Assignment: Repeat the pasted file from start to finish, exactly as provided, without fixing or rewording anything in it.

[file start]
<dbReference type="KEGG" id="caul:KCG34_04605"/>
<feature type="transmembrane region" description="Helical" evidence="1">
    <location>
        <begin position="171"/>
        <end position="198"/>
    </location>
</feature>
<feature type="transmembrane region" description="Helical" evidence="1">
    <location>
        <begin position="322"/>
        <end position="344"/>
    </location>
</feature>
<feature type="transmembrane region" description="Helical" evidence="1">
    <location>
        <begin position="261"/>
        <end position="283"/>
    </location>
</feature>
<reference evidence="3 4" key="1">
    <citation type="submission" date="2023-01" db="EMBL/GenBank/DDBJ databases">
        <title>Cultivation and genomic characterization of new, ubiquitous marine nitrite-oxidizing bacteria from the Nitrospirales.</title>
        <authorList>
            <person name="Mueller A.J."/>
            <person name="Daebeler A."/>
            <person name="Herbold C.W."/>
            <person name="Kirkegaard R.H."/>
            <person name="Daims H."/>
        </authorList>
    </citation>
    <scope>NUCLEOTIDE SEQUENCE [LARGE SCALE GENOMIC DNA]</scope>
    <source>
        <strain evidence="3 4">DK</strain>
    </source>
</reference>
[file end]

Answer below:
<dbReference type="KEGG" id="caul:KCG34_04605"/>
<feature type="transmembrane region" description="Helical" evidence="1">
    <location>
        <begin position="171"/>
        <end position="198"/>
    </location>
</feature>
<feature type="transmembrane region" description="Helical" evidence="1">
    <location>
        <begin position="322"/>
        <end position="344"/>
    </location>
</feature>
<feature type="transmembrane region" description="Helical" evidence="1">
    <location>
        <begin position="261"/>
        <end position="283"/>
    </location>
</feature>
<reference evidence="3 4" key="1">
    <citation type="submission" date="2023-01" db="EMBL/GenBank/DDBJ databases">
        <title>Cultivation and genomic characterization of new, ubiquitous marine nitrite-oxidizing bacteria from the Nitrospirales.</title>
        <authorList>
            <person name="Mueller A.J."/>
            <person name="Daebeler A."/>
            <person name="Herbold C.W."/>
            <person name="Kirkegaard R.H."/>
            <person name="Daims H."/>
        </authorList>
    </citation>
    <scope>NUCLEOTIDE SEQUENCE [LARGE SCALE GENOMIC DNA]</scope>
    <source>
        <strain evidence="3 4">DK</strain>
    </source>
</reference>